On One Beat, Sleater-Kinney showed signs of expanding their sound from their previous basic punk framework to something that could almost fill an arena. But nothing (and I mean nothing) could have prepared anyone for what would come on The Woods. After six albums and over ten years as a band, Sleater-Kinney completely reinvented themselves with a loud, gigantic rock album that sounds like the band’s take on Led Zeppelin and The Stooges. It was a massive risk, but one that paid off tremendously: The Woods is, for my money, the best rock album of the last 15 years or so. In fact, it’s so ambitious, aggressive, and just plain awesome that it makes other attempts at rock albums from this time period look inconsequential and stupid.
The first thing most people note about The Woods is that it is very loud. Usually it comes to their attention after they start playing the raucous opener “The Fox” and nearly have their ear drums destroyed before they check to see if their speakers are broken. The band hired Dave Fridmann, who had previously produced albums for The Flaming Lips and others, and he opted for the controversial production on The Woods that pushes every sound into the red. On the WTF With Marc Maron podcast, singer/guitarist Carrie Brownstein said that Fridmann wanted the listener to think something was wrong with their speakers at least once on every song, and he pretty much pulls that off by producing what might be the loudest album in the history of music this side of Raw Power.
The loudness isn’t just a gimmick though, as it helps bring Brownstein’s classic rock riffing and Janet Weiss’ drumming to unforeseen heights. Singer Corin Tucker also pushes her always abrasive voice further than it’s ever gone before, launching it to Robert Plant levels but still sounding like no one else in music. The distorted sound on The Woods functions as both an homage to and a subversion of 1970s cock rock.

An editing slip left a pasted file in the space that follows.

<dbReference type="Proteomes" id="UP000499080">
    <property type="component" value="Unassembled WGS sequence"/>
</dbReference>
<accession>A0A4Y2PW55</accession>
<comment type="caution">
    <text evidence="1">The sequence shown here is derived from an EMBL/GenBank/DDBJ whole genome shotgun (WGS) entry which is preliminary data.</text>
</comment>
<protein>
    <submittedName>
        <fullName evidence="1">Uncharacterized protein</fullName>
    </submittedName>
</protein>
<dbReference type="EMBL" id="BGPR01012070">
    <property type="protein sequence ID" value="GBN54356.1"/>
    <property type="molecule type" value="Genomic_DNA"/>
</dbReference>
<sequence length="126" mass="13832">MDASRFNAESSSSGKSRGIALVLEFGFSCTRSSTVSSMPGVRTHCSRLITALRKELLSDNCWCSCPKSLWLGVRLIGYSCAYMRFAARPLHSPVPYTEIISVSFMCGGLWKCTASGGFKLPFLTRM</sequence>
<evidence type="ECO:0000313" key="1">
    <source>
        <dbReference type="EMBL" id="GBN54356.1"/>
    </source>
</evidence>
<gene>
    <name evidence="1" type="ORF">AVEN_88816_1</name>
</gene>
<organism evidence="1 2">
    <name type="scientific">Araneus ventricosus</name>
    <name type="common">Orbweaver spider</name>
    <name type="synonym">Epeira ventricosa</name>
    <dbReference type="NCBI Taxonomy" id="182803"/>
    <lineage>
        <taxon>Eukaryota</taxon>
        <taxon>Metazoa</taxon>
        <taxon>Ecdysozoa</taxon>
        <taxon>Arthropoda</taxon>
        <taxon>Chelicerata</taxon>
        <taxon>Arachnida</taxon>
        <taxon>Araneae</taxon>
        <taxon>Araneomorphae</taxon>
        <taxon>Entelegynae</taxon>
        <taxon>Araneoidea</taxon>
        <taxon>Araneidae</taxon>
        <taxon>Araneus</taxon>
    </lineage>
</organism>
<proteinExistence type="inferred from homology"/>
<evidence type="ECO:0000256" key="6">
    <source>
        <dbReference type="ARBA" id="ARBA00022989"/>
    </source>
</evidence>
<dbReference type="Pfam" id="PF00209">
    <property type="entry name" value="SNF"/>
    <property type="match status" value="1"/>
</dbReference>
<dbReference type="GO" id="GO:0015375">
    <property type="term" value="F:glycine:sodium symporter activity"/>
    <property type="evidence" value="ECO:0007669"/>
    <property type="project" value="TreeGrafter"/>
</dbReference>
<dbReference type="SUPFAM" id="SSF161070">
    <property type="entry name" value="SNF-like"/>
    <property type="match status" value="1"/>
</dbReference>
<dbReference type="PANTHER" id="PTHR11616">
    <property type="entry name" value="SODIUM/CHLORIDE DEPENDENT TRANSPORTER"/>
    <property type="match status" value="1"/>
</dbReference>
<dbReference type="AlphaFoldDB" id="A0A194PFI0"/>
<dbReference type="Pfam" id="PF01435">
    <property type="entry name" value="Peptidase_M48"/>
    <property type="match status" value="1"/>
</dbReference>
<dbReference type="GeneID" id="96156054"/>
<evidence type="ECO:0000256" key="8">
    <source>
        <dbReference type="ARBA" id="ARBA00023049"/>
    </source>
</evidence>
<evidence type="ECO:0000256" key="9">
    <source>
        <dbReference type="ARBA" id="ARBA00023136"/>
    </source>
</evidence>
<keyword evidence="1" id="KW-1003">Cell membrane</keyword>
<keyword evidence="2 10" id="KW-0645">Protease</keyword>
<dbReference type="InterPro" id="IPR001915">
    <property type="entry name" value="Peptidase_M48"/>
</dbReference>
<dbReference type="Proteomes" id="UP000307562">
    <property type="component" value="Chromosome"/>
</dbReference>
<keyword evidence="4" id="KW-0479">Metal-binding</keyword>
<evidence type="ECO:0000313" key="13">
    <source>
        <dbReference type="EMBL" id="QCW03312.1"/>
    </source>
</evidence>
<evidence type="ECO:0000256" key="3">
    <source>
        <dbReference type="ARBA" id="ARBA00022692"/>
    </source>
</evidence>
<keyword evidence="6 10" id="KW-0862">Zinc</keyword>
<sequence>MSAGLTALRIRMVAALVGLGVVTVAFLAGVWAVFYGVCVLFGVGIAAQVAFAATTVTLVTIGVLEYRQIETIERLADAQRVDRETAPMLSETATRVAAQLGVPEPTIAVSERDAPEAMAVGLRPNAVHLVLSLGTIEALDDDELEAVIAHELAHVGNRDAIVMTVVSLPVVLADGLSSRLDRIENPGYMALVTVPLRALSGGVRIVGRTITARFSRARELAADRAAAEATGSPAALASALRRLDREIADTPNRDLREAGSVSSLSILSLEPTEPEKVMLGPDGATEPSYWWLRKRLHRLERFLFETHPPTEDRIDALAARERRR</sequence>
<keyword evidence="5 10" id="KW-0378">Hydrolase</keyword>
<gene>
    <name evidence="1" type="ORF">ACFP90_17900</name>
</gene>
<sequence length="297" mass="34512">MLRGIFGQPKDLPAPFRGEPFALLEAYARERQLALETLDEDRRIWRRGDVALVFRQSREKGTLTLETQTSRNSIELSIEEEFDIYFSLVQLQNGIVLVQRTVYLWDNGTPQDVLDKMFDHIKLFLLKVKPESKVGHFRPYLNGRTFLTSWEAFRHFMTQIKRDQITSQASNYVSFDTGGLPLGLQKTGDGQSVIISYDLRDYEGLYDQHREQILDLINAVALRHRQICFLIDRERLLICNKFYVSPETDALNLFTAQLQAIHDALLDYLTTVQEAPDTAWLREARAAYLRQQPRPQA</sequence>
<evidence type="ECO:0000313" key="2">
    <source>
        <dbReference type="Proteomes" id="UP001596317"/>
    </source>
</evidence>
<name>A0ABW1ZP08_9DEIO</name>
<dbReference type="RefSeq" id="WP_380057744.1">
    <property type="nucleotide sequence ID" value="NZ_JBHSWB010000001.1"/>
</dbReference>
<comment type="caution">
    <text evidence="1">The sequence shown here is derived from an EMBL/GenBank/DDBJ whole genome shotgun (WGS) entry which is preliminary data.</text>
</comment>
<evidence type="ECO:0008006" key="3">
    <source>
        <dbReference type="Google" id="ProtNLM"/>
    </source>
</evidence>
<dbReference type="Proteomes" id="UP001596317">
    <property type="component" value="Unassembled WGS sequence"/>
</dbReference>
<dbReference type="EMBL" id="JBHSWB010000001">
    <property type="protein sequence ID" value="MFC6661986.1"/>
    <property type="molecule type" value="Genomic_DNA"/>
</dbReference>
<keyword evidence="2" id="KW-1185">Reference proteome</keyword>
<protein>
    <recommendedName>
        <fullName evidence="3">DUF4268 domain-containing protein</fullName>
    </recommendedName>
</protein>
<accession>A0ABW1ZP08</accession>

Beyond the noise and distortion, what’s really striking about The Woods is how the band uses completely different song structures than they did in the past. Their previous albums had few songs more than 3 minutes long, but The Woods revels in its glorious excess, with guitar solos and breakdowns sending songs down unpredictable paths. “What’s Mine is Yours” starts out normally enough but gives way to a psychedelic section where Tucker chants against Brownstein’s squealing guitar and the thudding drums. But no song represents the new Sleater-Kinney more than “Let’s Call it Love”, an 11 minute (!) song about sex that is unabashedly dirty and features a nearly six minute guitar solo that careens all over the place. It transitions into another experiment, the improvised jam “Night Light” that closes the album (and the band’s career).
The album has a more accessible middle section that is expertly paced, beginning with the suicide fable “Jumpers” that combines poignant lyrics with the rest of the album’s guitar hero swagger. Things quiet down with the Brownstein-sung “Modern Girl” with its sly, satirical lyrics. On “Entertain” the band mocks the backwards-looking indie rock scene with some of their most cutting lyrics: “you can drown in mediocrity, it feels sublime” Brownstein sings on the bridge. It’s a cocky song, but with this album the band had earned the right to look down on others.
The new sound seems like it freed Sleater-Kinney from the conventions they were stuck in before, and it leads to maybe the most energized, vital music of their career. Seven years later, The Woods still sounds more fresh and relevant than any rock album of today. I think it’s close to being unparalleled in its combination of craziness, ambition, and just pure rockage — The Woods is a colossal, badass hurricane of an album that leaves a sea of lame indie-rock dopes trembling in its wake.
It also ended up being the ultimate swan song for the band, as they went on indefinite hiatus after touring for the album. In retrospect it makes sense, given the go for broke mentality that The Woods exudes, and perhaps the band feeling burned out from music (and possibly each other) is what led to this album reaching such insane heights. The Woods caps off what I think is one of the greatest runs by a band in rock music history, and it does so with an incredibly loud bang.